In this post, I'll take a look at the SRV-1 robot from Surveyor.com. The SRV-1 Starter Kit costs $375 (additional robots are $295, and educational discounts are available). The kit comes with the robot, USB wireless connection and recharger, pictured here:
The SRV-1 is the first robot offering from Surveyor. It is tread-driven, small, and sturdy. The SRV-1 falls into a new niche in advanced robots for education and research in that it has a low-cost camera that requires no additional special hardware, except for the included USB wireless connection. In the past, if you wanted to use a camera on an autonomous robot, your choices were generally limited: you could use an onboard webcam (which required a laptop); or you needed an analog wireless connection with a special "frame capture" board.
The SRV-1 comes with a 60 MIPS ARM7 32-bit processor, a digital video camera, infrared (IR) sensors, and a Zigbee 802.15.4 wireless communications connection. All of this fits on a dual-motor tracked mobile robotic base. The camera can used with resolutions from 80x64 to 320x240, with the prospect of increasing that to 640x480 later. The IR can be used for obstacle detection, or for finding a beacon. The beacon could be a static IR signal, or another SRV-1.
The robot is controlled through a serial-over-wireless communication protocol that is easy to use. It comes with a Java client for quickly testing out the robot. In addition, it also comes with a server so that the robot can be controlled from anywhere on the internet. This web connection allows anyone to use the robot as a live video feed. Keep an eye on those cats while you're at the office! All of the source code is provided.
Setup wasn't too painful, but required a firmware upgrade before I could get started. This required placing a jumper across two pins and downloading and loading a new compiled firmware server on SRV-1. Under Windows, the USB wireless required a couple of drivers, but installed easily. Under Fedora Core Linux, nothing was required---it worked without installing anything.
The company is great at providing information. It hosts an on-line magazine/blog, forum, and FAQ.
The SRV-1 is undergoing rapid development from an enthusiastic company. This is good and bad. The bad news is that the SRV-1 is still rough around the edges. For example, you need to know that the switch position marked "CHG" really means "OFF". The good news is that the company is very responsive to requests, and is very engaged with its users. When I had questions or comments, Surveyor responded very quickly, any time day or night. I expect the SRV-1 to get even better soon.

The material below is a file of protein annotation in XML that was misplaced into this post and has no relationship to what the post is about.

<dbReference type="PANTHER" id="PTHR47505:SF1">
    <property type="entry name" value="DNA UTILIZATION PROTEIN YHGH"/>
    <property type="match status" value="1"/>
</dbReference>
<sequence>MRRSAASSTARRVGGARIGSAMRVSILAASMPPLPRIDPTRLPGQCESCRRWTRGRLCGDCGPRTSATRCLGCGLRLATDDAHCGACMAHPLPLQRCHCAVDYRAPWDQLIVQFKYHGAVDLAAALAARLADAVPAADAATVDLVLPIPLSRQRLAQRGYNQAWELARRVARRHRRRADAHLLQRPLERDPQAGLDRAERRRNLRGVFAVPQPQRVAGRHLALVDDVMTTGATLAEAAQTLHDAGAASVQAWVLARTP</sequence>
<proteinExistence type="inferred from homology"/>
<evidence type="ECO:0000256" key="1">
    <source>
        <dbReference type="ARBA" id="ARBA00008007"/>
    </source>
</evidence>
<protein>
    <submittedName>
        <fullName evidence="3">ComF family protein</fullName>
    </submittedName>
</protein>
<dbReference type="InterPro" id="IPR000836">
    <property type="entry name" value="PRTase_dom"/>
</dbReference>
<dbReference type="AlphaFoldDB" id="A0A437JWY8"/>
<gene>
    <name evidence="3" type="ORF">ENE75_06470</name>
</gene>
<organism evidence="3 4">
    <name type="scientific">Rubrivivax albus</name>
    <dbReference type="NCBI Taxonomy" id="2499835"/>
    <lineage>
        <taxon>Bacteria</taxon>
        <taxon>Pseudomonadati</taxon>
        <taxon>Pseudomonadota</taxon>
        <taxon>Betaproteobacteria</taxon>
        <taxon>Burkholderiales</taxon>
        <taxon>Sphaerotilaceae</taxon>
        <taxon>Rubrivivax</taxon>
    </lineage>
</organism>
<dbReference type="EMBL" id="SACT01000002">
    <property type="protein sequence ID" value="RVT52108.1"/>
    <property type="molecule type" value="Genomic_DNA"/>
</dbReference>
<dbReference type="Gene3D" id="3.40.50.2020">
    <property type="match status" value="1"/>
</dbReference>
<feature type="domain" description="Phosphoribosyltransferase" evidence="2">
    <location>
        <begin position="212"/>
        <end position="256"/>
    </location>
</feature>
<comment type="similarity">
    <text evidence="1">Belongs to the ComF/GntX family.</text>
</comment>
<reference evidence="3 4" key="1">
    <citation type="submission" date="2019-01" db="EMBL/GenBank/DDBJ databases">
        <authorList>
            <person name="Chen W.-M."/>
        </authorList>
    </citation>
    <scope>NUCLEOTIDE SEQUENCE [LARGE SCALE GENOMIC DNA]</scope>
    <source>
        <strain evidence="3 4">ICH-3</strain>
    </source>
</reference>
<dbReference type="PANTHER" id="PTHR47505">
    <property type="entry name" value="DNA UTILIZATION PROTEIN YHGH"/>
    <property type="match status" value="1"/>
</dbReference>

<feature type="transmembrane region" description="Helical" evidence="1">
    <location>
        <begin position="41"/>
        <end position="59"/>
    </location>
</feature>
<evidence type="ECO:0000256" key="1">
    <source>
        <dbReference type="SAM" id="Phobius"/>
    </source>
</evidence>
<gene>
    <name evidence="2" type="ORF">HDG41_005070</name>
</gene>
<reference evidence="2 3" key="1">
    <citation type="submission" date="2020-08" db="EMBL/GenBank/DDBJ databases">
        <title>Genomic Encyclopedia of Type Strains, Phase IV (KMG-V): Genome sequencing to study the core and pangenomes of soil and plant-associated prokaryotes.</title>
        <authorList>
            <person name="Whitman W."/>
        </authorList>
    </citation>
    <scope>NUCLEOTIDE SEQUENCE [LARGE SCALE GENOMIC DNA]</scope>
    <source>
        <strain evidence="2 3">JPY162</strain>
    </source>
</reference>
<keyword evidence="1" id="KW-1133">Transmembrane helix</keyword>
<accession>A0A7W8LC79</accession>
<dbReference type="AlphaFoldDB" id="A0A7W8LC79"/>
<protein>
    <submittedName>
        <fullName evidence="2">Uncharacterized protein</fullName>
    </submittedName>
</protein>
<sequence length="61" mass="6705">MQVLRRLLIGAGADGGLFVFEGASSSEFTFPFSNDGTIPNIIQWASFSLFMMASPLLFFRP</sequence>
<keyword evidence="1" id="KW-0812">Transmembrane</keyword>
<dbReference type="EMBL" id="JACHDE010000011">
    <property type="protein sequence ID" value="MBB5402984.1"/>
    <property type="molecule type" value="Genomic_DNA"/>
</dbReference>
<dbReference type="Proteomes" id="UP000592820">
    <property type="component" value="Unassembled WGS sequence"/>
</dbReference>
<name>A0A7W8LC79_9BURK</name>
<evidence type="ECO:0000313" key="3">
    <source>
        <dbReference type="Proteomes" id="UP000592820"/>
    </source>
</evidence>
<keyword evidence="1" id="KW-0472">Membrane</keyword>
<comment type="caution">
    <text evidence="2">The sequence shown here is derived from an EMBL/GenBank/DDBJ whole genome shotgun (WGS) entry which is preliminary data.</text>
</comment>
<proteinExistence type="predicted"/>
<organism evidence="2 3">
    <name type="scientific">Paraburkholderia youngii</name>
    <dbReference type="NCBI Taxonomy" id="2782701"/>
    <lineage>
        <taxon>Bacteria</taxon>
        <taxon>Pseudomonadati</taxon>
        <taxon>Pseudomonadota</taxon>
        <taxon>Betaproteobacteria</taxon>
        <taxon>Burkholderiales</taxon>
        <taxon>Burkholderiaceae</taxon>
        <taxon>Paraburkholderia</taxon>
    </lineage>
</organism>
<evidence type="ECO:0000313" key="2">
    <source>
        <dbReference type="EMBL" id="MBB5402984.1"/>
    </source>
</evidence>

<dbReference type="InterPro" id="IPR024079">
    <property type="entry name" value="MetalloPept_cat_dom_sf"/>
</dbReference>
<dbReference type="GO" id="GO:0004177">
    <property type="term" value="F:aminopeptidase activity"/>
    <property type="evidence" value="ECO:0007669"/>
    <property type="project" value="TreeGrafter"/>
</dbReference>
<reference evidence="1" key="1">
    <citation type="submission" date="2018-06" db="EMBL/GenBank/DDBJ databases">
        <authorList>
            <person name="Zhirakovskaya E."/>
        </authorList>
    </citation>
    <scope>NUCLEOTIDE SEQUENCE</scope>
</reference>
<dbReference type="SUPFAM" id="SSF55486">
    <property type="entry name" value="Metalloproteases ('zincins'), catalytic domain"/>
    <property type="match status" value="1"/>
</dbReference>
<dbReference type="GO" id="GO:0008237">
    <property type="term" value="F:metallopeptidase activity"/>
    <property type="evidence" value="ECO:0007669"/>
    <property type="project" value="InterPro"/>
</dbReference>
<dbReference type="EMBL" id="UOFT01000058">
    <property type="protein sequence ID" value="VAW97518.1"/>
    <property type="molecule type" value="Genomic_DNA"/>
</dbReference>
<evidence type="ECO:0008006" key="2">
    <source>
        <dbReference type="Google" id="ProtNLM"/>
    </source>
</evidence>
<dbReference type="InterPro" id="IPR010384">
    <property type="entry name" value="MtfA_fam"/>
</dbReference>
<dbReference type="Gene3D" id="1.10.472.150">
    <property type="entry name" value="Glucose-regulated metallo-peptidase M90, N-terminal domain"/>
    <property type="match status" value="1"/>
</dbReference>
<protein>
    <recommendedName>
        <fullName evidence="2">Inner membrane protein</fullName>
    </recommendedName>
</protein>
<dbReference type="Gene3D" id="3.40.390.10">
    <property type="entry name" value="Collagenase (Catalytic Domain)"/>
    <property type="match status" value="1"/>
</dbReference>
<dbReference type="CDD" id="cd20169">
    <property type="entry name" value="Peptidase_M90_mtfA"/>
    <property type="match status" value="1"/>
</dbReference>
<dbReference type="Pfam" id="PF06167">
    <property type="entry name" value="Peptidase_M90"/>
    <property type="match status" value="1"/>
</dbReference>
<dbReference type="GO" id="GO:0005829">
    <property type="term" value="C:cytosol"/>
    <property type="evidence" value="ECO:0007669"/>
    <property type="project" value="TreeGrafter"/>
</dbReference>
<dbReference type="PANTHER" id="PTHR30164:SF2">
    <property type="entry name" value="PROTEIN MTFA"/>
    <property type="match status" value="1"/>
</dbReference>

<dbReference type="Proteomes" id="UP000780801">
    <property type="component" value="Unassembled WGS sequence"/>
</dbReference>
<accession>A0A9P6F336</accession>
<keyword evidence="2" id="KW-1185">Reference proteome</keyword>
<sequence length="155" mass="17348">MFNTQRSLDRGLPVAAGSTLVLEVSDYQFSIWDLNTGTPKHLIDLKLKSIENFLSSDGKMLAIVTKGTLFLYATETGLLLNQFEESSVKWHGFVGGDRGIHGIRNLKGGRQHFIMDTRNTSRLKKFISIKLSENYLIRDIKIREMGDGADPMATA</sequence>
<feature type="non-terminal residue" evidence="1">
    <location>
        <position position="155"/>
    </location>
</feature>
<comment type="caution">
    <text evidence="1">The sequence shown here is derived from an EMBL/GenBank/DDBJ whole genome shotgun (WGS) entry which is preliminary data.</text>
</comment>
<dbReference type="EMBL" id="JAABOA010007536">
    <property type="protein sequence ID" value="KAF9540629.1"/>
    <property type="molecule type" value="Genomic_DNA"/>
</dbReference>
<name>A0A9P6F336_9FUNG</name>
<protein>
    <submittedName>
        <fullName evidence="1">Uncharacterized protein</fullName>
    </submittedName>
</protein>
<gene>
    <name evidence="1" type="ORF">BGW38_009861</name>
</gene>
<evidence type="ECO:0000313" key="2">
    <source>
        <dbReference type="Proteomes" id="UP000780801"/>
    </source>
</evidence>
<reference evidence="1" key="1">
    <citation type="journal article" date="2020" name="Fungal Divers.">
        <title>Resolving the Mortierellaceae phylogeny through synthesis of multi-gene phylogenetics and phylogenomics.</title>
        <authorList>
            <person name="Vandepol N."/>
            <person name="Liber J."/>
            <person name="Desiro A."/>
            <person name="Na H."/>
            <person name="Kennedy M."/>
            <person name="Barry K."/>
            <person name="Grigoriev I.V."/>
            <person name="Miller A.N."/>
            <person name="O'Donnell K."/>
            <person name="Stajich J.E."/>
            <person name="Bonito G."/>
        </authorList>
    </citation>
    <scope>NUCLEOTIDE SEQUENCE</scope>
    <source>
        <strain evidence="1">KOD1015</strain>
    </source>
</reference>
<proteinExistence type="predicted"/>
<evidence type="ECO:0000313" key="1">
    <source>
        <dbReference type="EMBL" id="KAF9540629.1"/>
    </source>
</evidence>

One can write programs, upload them to the SRV-1, and run them directly on-board. I didn't test that out yet, but I did write an interface that allows the SRV-1 to be controlled remotely via Python. (We'll be releasing those interaces soon for our system Myro, and Pyro.)
Surveyor is also planning an interface with the Microsoft Robotics Studio. This will plug the robot into a variety of additional software capaibilities.
For use in a CS1 environment, I did wish that the SRV-1 had a few enhancements. I wished that it had a speaker for at least making beeps, and wished that it had a small screen or LEDs for easy debugging while it was running. Also, those interested in robotics may find the lack of wheel encoders limiting. (Wheel encoders allow the robot to keep track of roughly where it is, so that it could do mapping or other tasks based on localization.) However, it does include some clever vision-based obstacle detection code. In addition, Surveyor has also said that a future SRV is in the planning stages and may include wheel encoders.
The SRV-1 looks like a great platform for research or education, with a good price. It comes ready to use (no assembly like the LEGO Mindsotorms). Although it costs quite a bit more than the Parallax Scribbler, you do get a wireless connection, camera, and internet-based vision.
Keep a watch here for future work on the SRV-1, including a soccer match...